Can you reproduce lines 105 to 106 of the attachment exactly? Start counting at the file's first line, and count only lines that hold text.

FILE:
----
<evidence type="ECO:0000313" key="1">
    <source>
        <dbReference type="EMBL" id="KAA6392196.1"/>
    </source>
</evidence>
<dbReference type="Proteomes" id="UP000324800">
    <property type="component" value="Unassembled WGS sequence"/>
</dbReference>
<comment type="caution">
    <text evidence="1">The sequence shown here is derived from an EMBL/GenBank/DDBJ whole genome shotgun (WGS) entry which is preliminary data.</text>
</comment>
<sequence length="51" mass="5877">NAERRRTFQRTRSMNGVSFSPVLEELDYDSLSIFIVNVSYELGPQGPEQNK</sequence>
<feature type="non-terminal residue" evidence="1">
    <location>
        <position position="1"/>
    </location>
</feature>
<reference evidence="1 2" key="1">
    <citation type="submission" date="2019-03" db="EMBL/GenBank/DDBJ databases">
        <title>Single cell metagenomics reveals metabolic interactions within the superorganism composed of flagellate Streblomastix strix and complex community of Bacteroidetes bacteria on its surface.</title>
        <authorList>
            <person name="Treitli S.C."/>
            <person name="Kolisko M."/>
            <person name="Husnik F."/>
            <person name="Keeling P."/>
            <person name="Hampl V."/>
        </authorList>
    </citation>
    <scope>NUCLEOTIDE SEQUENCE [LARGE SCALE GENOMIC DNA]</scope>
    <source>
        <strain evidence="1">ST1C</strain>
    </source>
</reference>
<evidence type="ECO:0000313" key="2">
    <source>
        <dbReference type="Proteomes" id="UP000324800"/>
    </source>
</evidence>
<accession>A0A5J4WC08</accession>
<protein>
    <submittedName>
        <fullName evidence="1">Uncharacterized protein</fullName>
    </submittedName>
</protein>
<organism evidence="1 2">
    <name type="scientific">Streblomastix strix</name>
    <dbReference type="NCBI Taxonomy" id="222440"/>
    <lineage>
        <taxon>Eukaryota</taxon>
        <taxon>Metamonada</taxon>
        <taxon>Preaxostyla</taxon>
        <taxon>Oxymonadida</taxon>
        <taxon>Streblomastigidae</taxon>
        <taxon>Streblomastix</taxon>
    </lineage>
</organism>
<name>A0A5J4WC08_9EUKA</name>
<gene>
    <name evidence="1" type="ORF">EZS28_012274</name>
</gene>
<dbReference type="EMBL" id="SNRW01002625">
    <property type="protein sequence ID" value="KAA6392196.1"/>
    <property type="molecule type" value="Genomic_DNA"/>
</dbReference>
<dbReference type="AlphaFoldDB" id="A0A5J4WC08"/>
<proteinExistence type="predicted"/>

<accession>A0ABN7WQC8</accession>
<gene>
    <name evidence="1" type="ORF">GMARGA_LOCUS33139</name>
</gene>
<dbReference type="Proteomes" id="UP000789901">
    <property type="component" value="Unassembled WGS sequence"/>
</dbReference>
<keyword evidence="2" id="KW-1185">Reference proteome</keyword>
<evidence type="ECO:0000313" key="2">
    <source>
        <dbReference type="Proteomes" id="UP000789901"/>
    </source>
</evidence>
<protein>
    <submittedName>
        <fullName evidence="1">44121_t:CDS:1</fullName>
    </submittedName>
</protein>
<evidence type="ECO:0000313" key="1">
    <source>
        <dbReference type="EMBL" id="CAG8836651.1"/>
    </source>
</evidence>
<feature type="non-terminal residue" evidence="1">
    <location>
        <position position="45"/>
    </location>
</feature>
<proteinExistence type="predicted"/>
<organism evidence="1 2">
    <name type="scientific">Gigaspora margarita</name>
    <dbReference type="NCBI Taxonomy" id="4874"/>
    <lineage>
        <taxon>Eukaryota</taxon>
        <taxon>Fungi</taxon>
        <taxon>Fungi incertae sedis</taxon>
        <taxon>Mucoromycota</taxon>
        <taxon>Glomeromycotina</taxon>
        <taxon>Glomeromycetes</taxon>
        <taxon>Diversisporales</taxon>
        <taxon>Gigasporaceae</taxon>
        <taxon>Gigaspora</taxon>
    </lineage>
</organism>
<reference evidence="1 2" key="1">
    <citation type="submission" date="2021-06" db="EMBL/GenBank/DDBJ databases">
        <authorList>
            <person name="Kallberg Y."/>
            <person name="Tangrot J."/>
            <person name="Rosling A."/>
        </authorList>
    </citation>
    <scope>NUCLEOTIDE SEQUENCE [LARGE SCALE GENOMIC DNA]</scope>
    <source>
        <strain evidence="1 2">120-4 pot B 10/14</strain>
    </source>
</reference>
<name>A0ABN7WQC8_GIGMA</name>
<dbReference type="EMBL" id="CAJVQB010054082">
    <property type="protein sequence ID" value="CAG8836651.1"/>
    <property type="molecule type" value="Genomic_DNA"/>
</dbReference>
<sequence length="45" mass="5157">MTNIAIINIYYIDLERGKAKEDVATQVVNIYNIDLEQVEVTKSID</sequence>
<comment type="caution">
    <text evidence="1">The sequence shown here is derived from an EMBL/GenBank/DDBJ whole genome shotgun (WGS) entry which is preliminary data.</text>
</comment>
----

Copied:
        <taxon>Glomeromycetes</taxon>
        <taxon>Diversisporales</taxon>